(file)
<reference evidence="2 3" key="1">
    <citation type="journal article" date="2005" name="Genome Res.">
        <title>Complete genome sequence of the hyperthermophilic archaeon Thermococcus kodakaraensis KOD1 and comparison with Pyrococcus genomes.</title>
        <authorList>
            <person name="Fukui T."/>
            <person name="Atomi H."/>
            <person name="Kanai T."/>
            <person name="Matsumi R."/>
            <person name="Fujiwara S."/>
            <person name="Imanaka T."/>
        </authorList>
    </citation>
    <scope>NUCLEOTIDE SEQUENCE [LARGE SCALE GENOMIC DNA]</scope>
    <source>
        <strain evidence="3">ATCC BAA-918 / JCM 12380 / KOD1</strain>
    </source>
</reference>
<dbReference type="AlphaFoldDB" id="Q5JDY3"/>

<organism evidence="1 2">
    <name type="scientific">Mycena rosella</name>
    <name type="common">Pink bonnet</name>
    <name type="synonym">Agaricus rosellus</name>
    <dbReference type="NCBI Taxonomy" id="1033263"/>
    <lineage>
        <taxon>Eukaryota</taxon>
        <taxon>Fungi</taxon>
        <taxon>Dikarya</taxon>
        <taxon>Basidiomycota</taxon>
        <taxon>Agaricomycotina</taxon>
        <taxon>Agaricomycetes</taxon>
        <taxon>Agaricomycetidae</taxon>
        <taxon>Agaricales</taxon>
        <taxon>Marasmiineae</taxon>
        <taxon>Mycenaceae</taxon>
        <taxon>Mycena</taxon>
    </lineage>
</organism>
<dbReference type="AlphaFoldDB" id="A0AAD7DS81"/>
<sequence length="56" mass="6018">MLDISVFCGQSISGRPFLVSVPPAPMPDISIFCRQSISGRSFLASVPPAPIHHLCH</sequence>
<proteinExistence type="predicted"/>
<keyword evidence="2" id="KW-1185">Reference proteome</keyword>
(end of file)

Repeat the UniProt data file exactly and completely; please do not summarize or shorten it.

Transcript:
<reference evidence="2 3" key="1">
    <citation type="journal article" date="2005" name="Genome Res.">
        <title>Complete genome sequence of the hyperthermophilic archaeon Thermococcus kodakaraensis KOD1 and comparison with Pyrococcus genomes.</title>
        <authorList>
            <person name="Fukui T."/>
            <person name="Atomi H."/>
            <person name="Kanai T."/>
            <person name="Matsumi R."/>
            <person name="Fujiwara S."/>
            <person name="Imanaka T."/>
        </authorList>
    </citation>
    <scope>NUCLEOTIDE SEQUENCE [LARGE SCALE GENOMIC DNA]</scope>
    <source>
        <strain evidence="3">ATCC BAA-918 / JCM 12380 / KOD1</strain>
    </source>
</reference>
<dbReference type="AlphaFoldDB" id="Q5JDY3"/>

<organism evidence="1 2">
    <name type="scientific">Mycena rosella</name>
    <name type="common">Pink bonnet</name>
    <name type="synonym">Agaricus rosellus</name>
    <dbReference type="NCBI Taxonomy" id="1033263"/>
    <lineage>
        <taxon>Eukaryota</taxon>
        <taxon>Fungi</taxon>
        <taxon>Dikarya</taxon>
        <taxon>Basidiomycota</taxon>
        <taxon>Agaricomycotina</taxon>
        <taxon>Agaricomycetes</taxon>
        <taxon>Agaricomycetidae</taxon>
        <taxon>Agaricales</taxon>
        <taxon>Marasmiineae</taxon>
        <taxon>Mycenaceae</taxon>
        <taxon>Mycena</taxon>
    </lineage>
</organism>
<dbReference type="AlphaFoldDB" id="A0AAD7DS81"/>
<sequence length="56" mass="6018">MLDISVFCGQSISGRPFLVSVPPAPMPDISIFCRQSISGRSFLASVPPAPIHHLCH</sequence>
<proteinExistence type="predicted"/>
<keyword evidence="2" id="KW-1185">Reference proteome</keyword>